The basic approach is one of optimization: input a starting map, make a minor change in each iteration of the algorithm, check to see how the quality of the map changes, and decide whether to keep that change accordingly. To judge the quality, several factors are examined: population equality, compactness, county splits, and the status of the majority-minority districts in the map. Each factor has a function that produces a score, lower being better, each is then multiplied by a weight, and finally they are added together – the lowest scoring map “wins.” (Non-contiguous districts are not allowed at any point in the process, so that is not an issue.)
While it is possible to run my program on the smallest unit of geography available, the Census block, for the sake of speed, I’ve chosen to go with a slightly larger unit, the Census tract, of which there are a bit more than 4000 in the state – compare that with blocks, of which there are nearly half a million. The drawback is that preventing the splitting of cities is not possible at this level, since more than 10% of the tracts cut across two or more cities; however, the other major Fair Districts factors that came up in the recent trial seem to be handled (including not favoring a party or incumbent, since nothing regarding that is included in the scoring of a map).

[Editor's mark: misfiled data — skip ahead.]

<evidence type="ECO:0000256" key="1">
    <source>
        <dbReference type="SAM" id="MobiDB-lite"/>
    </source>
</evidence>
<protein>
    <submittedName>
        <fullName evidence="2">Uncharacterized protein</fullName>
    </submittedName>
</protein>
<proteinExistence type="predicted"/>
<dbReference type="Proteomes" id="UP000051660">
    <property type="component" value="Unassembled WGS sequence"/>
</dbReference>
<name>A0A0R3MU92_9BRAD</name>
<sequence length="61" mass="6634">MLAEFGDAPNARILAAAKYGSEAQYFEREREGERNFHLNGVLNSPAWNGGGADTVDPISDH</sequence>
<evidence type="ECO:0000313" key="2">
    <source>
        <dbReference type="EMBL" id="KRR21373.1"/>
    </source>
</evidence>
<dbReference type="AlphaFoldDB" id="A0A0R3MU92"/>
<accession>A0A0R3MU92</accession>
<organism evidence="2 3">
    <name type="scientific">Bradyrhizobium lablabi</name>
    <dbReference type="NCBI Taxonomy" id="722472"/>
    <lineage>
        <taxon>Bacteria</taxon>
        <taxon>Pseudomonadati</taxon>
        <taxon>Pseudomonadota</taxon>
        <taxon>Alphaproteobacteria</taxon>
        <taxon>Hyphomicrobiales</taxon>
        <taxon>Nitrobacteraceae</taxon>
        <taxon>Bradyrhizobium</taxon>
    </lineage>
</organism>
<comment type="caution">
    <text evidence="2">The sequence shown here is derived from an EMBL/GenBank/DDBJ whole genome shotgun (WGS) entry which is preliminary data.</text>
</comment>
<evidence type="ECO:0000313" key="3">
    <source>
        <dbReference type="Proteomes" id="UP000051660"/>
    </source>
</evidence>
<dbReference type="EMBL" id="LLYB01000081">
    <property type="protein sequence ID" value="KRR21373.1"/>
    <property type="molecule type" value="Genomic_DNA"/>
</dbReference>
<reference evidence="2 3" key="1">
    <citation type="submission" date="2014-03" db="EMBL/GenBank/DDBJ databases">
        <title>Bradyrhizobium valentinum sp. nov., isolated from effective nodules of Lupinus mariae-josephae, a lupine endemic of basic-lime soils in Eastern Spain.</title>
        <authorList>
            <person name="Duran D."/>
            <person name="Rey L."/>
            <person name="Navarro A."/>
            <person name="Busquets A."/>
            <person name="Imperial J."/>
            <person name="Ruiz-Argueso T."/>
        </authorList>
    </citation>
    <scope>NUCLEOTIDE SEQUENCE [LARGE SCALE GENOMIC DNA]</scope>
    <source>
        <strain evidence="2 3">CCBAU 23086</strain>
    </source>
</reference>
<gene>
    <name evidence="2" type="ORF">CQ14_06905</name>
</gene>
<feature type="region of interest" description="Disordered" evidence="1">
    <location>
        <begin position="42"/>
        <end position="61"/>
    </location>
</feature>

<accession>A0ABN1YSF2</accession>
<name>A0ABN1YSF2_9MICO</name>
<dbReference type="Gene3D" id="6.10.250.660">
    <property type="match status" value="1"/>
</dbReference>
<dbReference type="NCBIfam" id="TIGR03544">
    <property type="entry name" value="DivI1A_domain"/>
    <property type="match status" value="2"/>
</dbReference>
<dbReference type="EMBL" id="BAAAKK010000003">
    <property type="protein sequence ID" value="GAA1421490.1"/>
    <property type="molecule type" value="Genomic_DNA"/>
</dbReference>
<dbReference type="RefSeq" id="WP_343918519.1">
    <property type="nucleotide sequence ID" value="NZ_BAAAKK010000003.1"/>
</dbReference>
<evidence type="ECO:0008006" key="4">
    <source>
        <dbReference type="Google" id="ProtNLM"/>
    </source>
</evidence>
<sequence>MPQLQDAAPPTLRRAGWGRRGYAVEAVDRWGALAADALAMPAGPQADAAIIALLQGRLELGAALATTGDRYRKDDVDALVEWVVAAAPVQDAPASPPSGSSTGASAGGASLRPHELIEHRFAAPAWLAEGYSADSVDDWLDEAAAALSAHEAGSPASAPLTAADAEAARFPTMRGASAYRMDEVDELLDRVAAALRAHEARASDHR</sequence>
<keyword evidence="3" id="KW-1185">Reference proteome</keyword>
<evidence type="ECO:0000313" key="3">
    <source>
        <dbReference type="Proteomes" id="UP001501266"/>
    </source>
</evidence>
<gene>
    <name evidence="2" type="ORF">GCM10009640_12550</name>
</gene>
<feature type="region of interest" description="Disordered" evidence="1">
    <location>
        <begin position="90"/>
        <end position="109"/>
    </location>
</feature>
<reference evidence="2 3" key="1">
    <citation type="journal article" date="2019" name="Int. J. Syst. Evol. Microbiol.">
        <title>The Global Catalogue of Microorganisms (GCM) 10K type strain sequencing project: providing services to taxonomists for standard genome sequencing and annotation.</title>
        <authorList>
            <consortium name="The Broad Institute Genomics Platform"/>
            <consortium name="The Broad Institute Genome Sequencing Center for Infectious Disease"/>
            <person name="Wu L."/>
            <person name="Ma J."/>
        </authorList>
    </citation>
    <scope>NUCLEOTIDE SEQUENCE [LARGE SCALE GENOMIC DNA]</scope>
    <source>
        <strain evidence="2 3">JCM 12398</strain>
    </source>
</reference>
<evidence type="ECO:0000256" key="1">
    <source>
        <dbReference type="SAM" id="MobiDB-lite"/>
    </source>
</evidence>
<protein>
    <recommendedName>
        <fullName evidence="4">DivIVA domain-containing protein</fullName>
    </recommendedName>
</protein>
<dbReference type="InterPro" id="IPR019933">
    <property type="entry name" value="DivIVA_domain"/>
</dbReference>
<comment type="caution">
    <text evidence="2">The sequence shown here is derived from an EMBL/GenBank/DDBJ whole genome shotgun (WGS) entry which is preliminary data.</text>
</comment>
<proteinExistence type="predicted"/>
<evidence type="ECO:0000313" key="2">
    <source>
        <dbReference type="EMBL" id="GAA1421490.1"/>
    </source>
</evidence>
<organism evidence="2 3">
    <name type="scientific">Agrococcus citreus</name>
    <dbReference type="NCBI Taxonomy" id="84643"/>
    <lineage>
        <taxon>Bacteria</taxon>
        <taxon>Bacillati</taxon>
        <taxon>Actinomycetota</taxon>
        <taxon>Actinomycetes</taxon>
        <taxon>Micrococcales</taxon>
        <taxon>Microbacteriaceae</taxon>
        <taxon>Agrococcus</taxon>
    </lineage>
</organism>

I created 15 random but contiguous seed maps and ran them through 100,000 iterations of the algorithm, which is about the number of trials I could achieve in a day while doing other work at the same time. The best map is presented below, followed by the state’s current map (click for larger view).
Visually, the districts in the automated map look more compact on the whole than those in the state’s map, and this is backed up by the numbers. Although there are many different ways to measure compactness, I pull from Redistricting the Nation’s descriptions, using one of their dispersion methods (Convex Hull) and one of their indentation methods (Polsby-Popper). On the former, the automated map improves on the state’s from 0.756 to 0.808 – higher is better – and on the latter, 0.343 to 0.412.